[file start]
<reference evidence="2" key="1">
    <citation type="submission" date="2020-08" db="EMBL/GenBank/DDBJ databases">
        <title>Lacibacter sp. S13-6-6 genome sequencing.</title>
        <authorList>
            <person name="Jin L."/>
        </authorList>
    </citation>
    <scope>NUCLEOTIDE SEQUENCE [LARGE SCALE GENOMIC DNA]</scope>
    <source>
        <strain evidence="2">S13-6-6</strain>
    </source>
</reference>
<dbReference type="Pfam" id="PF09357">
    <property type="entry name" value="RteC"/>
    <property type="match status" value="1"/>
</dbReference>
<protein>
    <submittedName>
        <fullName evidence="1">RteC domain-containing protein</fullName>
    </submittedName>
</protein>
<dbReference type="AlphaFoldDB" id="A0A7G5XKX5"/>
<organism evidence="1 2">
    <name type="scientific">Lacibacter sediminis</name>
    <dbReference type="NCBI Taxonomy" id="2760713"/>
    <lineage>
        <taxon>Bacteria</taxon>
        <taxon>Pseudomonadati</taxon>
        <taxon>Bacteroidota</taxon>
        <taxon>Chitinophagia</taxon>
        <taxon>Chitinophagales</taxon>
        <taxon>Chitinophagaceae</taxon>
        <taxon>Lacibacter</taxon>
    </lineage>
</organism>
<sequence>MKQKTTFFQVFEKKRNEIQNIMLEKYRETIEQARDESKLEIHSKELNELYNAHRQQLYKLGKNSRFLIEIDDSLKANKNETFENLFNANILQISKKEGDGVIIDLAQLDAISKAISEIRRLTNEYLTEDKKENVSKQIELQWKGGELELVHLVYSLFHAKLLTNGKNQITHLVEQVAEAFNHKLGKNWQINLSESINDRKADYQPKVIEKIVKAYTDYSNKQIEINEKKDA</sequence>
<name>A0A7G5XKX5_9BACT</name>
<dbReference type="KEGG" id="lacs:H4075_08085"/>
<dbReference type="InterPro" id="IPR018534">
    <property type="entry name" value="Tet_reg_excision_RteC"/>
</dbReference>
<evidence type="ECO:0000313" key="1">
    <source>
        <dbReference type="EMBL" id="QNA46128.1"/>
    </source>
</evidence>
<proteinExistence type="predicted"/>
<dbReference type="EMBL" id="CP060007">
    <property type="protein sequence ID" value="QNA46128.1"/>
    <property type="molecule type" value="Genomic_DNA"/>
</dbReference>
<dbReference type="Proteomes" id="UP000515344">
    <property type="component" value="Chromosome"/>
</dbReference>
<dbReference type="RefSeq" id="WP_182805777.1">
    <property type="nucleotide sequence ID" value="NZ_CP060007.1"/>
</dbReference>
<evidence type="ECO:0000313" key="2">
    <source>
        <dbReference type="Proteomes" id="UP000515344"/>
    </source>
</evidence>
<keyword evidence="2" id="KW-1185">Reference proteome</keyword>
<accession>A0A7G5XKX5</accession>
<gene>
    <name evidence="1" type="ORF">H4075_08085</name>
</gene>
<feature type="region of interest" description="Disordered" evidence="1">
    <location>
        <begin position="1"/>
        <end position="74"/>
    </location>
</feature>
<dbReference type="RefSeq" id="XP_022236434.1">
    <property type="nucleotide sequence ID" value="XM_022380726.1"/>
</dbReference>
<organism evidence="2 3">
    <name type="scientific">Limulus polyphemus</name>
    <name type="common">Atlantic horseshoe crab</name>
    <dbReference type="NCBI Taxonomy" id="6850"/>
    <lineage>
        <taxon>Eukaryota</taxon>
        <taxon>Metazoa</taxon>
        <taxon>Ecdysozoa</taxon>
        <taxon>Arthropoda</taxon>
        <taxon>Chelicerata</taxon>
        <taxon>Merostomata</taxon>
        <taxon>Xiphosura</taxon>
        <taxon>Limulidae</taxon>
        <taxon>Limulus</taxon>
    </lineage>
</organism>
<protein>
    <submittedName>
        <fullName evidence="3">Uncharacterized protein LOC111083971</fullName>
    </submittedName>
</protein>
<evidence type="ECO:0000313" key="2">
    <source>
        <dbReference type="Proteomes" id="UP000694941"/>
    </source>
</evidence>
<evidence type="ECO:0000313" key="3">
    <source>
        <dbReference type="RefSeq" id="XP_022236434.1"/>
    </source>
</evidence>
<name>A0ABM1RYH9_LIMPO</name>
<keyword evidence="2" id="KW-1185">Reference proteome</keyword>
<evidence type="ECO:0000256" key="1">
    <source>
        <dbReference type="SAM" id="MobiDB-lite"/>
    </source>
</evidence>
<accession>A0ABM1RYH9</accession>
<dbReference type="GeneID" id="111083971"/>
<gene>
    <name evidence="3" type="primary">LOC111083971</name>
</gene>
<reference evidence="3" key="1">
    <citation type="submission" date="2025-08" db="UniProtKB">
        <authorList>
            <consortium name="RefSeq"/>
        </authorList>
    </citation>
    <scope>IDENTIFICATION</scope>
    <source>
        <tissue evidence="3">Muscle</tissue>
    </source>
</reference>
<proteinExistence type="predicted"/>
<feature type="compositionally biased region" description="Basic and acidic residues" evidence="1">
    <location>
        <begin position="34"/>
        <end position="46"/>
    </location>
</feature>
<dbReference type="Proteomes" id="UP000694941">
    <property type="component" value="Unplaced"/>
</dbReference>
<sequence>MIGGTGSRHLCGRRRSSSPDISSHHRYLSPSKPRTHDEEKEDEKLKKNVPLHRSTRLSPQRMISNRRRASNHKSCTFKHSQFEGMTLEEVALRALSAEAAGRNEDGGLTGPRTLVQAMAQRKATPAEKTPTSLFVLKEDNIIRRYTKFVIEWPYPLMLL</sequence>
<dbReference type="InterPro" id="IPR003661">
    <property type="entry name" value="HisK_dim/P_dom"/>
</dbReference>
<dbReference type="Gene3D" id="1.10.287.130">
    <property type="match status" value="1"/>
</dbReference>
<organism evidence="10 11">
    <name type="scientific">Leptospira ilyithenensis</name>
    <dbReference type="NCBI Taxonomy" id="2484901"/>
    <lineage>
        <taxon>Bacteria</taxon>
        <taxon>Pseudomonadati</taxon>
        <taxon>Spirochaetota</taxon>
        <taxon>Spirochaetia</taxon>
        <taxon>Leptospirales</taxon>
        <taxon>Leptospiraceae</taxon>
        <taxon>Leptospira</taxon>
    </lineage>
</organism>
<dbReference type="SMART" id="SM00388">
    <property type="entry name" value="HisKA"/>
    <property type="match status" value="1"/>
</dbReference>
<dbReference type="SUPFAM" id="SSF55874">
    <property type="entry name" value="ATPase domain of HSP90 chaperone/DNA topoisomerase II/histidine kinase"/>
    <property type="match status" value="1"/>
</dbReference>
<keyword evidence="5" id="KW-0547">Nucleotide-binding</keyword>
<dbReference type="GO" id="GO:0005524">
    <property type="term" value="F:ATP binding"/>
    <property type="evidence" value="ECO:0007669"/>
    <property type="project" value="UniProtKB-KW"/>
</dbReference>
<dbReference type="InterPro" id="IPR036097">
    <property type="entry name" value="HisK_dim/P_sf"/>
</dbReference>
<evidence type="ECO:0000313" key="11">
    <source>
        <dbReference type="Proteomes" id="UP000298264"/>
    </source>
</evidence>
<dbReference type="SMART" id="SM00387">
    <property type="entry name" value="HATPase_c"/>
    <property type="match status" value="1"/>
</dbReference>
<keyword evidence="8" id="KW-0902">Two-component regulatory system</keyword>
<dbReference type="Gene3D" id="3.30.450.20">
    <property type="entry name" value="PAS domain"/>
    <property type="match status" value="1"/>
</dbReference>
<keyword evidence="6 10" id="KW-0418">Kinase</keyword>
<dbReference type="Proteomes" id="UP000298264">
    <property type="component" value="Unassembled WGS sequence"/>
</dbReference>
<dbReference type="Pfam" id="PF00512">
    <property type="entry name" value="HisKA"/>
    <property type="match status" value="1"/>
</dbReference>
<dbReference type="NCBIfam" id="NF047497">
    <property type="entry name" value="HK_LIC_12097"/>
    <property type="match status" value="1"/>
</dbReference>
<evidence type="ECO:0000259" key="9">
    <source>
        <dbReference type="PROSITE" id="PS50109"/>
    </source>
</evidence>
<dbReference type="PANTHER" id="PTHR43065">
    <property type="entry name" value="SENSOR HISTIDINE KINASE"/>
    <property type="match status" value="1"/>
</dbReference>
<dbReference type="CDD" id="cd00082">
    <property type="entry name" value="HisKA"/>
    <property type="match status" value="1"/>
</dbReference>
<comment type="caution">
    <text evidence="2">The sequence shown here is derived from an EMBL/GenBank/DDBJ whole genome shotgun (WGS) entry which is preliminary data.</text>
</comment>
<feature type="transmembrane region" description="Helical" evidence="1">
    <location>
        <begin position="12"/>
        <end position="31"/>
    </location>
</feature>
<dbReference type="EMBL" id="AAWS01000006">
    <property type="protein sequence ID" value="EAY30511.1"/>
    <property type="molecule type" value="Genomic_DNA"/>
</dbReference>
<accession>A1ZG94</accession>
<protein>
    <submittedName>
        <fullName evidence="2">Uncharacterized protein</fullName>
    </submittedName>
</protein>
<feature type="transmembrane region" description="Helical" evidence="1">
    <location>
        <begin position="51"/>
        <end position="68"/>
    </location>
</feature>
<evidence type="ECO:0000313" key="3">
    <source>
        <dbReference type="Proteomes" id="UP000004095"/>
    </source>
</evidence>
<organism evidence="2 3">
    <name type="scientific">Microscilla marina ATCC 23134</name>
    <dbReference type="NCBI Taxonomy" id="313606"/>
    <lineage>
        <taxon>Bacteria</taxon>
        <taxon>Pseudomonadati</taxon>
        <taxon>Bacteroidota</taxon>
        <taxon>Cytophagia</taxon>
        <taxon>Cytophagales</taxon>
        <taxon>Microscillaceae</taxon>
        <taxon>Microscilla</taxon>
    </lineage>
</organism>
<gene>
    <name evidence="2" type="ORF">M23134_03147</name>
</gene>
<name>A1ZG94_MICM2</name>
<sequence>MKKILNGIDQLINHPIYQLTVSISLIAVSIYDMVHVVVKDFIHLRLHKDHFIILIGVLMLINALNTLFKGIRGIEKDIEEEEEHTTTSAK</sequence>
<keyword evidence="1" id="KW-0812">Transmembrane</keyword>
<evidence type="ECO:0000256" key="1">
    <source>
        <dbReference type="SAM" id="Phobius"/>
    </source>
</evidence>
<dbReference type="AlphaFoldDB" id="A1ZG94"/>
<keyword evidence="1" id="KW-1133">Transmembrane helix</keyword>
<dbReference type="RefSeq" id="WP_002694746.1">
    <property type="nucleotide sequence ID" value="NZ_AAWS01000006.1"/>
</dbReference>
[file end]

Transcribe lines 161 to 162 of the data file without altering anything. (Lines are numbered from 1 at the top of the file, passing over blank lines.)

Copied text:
<dbReference type="SMART" id="SM00388">
    <property type="entry name" value="HisKA"/>